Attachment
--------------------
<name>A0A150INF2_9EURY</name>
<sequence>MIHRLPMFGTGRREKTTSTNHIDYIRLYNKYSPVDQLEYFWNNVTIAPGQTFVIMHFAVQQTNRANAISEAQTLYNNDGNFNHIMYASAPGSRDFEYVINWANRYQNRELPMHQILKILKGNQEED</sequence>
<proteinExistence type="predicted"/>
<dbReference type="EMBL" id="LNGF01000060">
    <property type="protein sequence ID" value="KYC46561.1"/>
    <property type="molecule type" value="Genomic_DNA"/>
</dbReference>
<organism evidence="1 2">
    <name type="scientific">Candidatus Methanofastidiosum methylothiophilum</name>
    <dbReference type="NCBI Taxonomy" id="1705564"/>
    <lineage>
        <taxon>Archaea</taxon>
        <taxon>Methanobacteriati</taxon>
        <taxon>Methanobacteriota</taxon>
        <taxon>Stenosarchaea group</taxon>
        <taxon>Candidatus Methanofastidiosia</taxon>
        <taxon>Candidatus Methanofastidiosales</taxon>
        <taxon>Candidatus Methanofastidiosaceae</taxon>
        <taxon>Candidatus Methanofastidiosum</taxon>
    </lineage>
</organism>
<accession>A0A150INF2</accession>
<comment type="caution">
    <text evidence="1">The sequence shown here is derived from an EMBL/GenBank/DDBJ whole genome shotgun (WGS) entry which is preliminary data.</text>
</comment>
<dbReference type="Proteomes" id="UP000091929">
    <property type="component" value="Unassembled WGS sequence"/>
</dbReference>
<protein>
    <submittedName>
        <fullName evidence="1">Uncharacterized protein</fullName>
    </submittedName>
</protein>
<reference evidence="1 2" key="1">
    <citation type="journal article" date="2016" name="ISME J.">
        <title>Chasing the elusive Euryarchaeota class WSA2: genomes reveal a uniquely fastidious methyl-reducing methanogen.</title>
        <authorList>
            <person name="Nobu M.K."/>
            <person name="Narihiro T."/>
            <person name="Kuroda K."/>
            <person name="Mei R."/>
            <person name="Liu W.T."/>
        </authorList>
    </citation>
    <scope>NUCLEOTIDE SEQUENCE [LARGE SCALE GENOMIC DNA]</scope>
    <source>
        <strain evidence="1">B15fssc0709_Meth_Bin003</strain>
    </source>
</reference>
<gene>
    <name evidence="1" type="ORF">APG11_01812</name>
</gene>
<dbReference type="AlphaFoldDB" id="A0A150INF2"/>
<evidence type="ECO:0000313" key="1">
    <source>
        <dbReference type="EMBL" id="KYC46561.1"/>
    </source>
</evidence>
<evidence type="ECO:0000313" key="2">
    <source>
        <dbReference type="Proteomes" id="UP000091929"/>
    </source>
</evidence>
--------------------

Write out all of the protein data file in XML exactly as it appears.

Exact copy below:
<name>A0A150INF2_9EURY</name>
<sequence>MIHRLPMFGTGRREKTTSTNHIDYIRLYNKYSPVDQLEYFWNNVTIAPGQTFVIMHFAVQQTNRANAISEAQTLYNNDGNFNHIMYASAPGSRDFEYVINWANRYQNRELPMHQILKILKGNQEED</sequence>
<proteinExistence type="predicted"/>
<dbReference type="EMBL" id="LNGF01000060">
    <property type="protein sequence ID" value="KYC46561.1"/>
    <property type="molecule type" value="Genomic_DNA"/>
</dbReference>
<organism evidence="1 2">
    <name type="scientific">Candidatus Methanofastidiosum methylothiophilum</name>
    <dbReference type="NCBI Taxonomy" id="1705564"/>
    <lineage>
        <taxon>Archaea</taxon>
        <taxon>Methanobacteriati</taxon>
        <taxon>Methanobacteriota</taxon>
        <taxon>Stenosarchaea group</taxon>
        <taxon>Candidatus Methanofastidiosia</taxon>
        <taxon>Candidatus Methanofastidiosales</taxon>
        <taxon>Candidatus Methanofastidiosaceae</taxon>
        <taxon>Candidatus Methanofastidiosum</taxon>
    </lineage>
</organism>
<accession>A0A150INF2</accession>
<comment type="caution">
    <text evidence="1">The sequence shown here is derived from an EMBL/GenBank/DDBJ whole genome shotgun (WGS) entry which is preliminary data.</text>
</comment>
<dbReference type="Proteomes" id="UP000091929">
    <property type="component" value="Unassembled WGS sequence"/>
</dbReference>
<protein>
    <submittedName>
        <fullName evidence="1">Uncharacterized protein</fullName>
    </submittedName>
</protein>
<reference evidence="1 2" key="1">
    <citation type="journal article" date="2016" name="ISME J.">
        <title>Chasing the elusive Euryarchaeota class WSA2: genomes reveal a uniquely fastidious methyl-reducing methanogen.</title>
        <authorList>
            <person name="Nobu M.K."/>
            <person name="Narihiro T."/>
            <person name="Kuroda K."/>
            <person name="Mei R."/>
            <person name="Liu W.T."/>
        </authorList>
    </citation>
    <scope>NUCLEOTIDE SEQUENCE [LARGE SCALE GENOMIC DNA]</scope>
    <source>
        <strain evidence="1">B15fssc0709_Meth_Bin003</strain>
    </source>
</reference>
<gene>
    <name evidence="1" type="ORF">APG11_01812</name>
</gene>
<dbReference type="AlphaFoldDB" id="A0A150INF2"/>
<evidence type="ECO:0000313" key="1">
    <source>
        <dbReference type="EMBL" id="KYC46561.1"/>
    </source>
</evidence>
<evidence type="ECO:0000313" key="2">
    <source>
        <dbReference type="Proteomes" id="UP000091929"/>
    </source>
</evidence>